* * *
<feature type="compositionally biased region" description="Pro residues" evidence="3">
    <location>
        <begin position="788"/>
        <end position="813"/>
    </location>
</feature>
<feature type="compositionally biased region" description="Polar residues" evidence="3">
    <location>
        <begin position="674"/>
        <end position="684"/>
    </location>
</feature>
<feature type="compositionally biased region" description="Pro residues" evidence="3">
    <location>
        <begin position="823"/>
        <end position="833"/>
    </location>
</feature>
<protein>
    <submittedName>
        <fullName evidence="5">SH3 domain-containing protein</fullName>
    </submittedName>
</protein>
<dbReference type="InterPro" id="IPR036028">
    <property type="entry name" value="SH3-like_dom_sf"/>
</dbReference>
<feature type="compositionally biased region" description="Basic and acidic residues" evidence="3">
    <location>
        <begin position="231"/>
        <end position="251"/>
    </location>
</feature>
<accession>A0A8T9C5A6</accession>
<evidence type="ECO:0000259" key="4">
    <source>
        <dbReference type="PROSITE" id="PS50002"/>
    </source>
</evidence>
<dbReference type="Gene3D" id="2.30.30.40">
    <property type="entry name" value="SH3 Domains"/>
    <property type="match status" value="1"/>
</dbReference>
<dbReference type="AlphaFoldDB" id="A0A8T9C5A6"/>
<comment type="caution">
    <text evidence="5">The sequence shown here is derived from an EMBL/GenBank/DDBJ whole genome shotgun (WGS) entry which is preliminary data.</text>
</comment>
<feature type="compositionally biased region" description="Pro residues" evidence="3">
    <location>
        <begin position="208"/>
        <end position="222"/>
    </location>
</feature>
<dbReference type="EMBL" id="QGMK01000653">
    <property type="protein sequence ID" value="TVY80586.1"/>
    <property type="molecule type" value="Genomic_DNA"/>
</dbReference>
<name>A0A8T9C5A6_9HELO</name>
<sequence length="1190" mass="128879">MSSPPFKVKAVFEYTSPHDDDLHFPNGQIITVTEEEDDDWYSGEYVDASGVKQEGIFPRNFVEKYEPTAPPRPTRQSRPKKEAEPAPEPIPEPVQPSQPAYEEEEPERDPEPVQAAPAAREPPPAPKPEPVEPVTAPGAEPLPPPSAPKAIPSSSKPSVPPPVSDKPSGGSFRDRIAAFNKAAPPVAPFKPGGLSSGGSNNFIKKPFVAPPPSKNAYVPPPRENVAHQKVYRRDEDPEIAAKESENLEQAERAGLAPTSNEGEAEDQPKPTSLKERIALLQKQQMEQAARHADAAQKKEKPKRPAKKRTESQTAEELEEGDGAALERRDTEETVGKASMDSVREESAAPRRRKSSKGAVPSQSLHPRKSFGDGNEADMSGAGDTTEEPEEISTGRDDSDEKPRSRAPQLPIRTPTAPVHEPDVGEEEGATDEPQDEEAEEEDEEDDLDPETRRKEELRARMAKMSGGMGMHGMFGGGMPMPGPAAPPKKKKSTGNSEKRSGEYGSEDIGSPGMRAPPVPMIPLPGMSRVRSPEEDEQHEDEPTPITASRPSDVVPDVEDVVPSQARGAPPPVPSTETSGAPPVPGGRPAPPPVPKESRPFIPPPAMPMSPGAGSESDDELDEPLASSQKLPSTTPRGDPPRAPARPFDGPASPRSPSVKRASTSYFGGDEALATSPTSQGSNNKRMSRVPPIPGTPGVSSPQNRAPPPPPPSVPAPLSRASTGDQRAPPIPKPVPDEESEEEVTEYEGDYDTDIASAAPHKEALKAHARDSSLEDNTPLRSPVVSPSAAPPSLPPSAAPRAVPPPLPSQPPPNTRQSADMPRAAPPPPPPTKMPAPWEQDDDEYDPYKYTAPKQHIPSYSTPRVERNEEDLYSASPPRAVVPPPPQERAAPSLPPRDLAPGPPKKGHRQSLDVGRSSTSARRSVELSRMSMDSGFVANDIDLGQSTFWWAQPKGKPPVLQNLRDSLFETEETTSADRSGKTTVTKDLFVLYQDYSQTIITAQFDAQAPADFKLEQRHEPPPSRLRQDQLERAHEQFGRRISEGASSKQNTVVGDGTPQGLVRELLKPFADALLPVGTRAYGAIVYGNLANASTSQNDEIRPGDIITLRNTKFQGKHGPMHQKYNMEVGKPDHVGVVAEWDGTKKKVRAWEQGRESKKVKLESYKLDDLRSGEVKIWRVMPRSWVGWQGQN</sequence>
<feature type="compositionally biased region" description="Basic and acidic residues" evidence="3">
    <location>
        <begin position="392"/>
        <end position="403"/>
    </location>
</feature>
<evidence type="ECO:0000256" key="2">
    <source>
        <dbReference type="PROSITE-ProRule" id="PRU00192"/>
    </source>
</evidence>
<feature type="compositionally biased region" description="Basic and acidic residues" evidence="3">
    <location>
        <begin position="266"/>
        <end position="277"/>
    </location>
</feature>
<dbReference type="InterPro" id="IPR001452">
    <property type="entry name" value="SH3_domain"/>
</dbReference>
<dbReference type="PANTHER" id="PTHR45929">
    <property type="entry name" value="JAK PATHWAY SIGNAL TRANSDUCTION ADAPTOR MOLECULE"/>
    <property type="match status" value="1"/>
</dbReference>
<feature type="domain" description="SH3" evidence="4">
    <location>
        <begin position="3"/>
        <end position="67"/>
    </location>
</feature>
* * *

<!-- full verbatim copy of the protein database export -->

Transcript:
<feature type="compositionally biased region" description="Pro residues" evidence="3">
    <location>
        <begin position="788"/>
        <end position="813"/>
    </location>
</feature>
<feature type="compositionally biased region" description="Polar residues" evidence="3">
    <location>
        <begin position="674"/>
        <end position="684"/>
    </location>
</feature>
<feature type="compositionally biased region" description="Pro residues" evidence="3">
    <location>
        <begin position="823"/>
        <end position="833"/>
    </location>
</feature>
<protein>
    <submittedName>
        <fullName evidence="5">SH3 domain-containing protein</fullName>
    </submittedName>
</protein>
<dbReference type="InterPro" id="IPR036028">
    <property type="entry name" value="SH3-like_dom_sf"/>
</dbReference>
<feature type="compositionally biased region" description="Basic and acidic residues" evidence="3">
    <location>
        <begin position="231"/>
        <end position="251"/>
    </location>
</feature>
<accession>A0A8T9C5A6</accession>
<evidence type="ECO:0000259" key="4">
    <source>
        <dbReference type="PROSITE" id="PS50002"/>
    </source>
</evidence>
<dbReference type="Gene3D" id="2.30.30.40">
    <property type="entry name" value="SH3 Domains"/>
    <property type="match status" value="1"/>
</dbReference>
<dbReference type="AlphaFoldDB" id="A0A8T9C5A6"/>
<comment type="caution">
    <text evidence="5">The sequence shown here is derived from an EMBL/GenBank/DDBJ whole genome shotgun (WGS) entry which is preliminary data.</text>
</comment>
<feature type="compositionally biased region" description="Pro residues" evidence="3">
    <location>
        <begin position="208"/>
        <end position="222"/>
    </location>
</feature>
<dbReference type="EMBL" id="QGMK01000653">
    <property type="protein sequence ID" value="TVY80586.1"/>
    <property type="molecule type" value="Genomic_DNA"/>
</dbReference>
<name>A0A8T9C5A6_9HELO</name>
<sequence length="1190" mass="128879">MSSPPFKVKAVFEYTSPHDDDLHFPNGQIITVTEEEDDDWYSGEYVDASGVKQEGIFPRNFVEKYEPTAPPRPTRQSRPKKEAEPAPEPIPEPVQPSQPAYEEEEPERDPEPVQAAPAAREPPPAPKPEPVEPVTAPGAEPLPPPSAPKAIPSSSKPSVPPPVSDKPSGGSFRDRIAAFNKAAPPVAPFKPGGLSSGGSNNFIKKPFVAPPPSKNAYVPPPRENVAHQKVYRRDEDPEIAAKESENLEQAERAGLAPTSNEGEAEDQPKPTSLKERIALLQKQQMEQAARHADAAQKKEKPKRPAKKRTESQTAEELEEGDGAALERRDTEETVGKASMDSVREESAAPRRRKSSKGAVPSQSLHPRKSFGDGNEADMSGAGDTTEEPEEISTGRDDSDEKPRSRAPQLPIRTPTAPVHEPDVGEEEGATDEPQDEEAEEEDEEDDLDPETRRKEELRARMAKMSGGMGMHGMFGGGMPMPGPAAPPKKKKSTGNSEKRSGEYGSEDIGSPGMRAPPVPMIPLPGMSRVRSPEEDEQHEDEPTPITASRPSDVVPDVEDVVPSQARGAPPPVPSTETSGAPPVPGGRPAPPPVPKESRPFIPPPAMPMSPGAGSESDDELDEPLASSQKLPSTTPRGDPPRAPARPFDGPASPRSPSVKRASTSYFGGDEALATSPTSQGSNNKRMSRVPPIPGTPGVSSPQNRAPPPPPPSVPAPLSRASTGDQRAPPIPKPVPDEESEEEVTEYEGDYDTDIASAAPHKEALKAHARDSSLEDNTPLRSPVVSPSAAPPSLPPSAAPRAVPPPLPSQPPPNTRQSADMPRAAPPPPPPTKMPAPWEQDDDEYDPYKYTAPKQHIPSYSTPRVERNEEDLYSASPPRAVVPPPPQERAAPSLPPRDLAPGPPKKGHRQSLDVGRSSTSARRSVELSRMSMDSGFVANDIDLGQSTFWWAQPKGKPPVLQNLRDSLFETEETTSADRSGKTTVTKDLFVLYQDYSQTIITAQFDAQAPADFKLEQRHEPPPSRLRQDQLERAHEQFGRRISEGASSKQNTVVGDGTPQGLVRELLKPFADALLPVGTRAYGAIVYGNLANASTSQNDEIRPGDIITLRNTKFQGKHGPMHQKYNMEVGKPDHVGVVAEWDGTKKKVRAWEQGRESKKVKLESYKLDDLRSGEVKIWRVMPRSWVGWQGQN</sequence>
<feature type="compositionally biased region" description="Basic and acidic residues" evidence="3">
    <location>
        <begin position="392"/>
        <end position="403"/>
    </location>
</feature>
<evidence type="ECO:0000256" key="2">
    <source>
        <dbReference type="PROSITE-ProRule" id="PRU00192"/>
    </source>
</evidence>
<feature type="compositionally biased region" description="Basic and acidic residues" evidence="3">
    <location>
        <begin position="266"/>
        <end position="277"/>
    </location>
</feature>
<dbReference type="InterPro" id="IPR001452">
    <property type="entry name" value="SH3_domain"/>
</dbReference>
<dbReference type="PANTHER" id="PTHR45929">
    <property type="entry name" value="JAK PATHWAY SIGNAL TRANSDUCTION ADAPTOR MOLECULE"/>
    <property type="match status" value="1"/>
</dbReference>
<feature type="domain" description="SH3" evidence="4">
    <location>
        <begin position="3"/>
        <end position="67"/>
    </location>
</feature>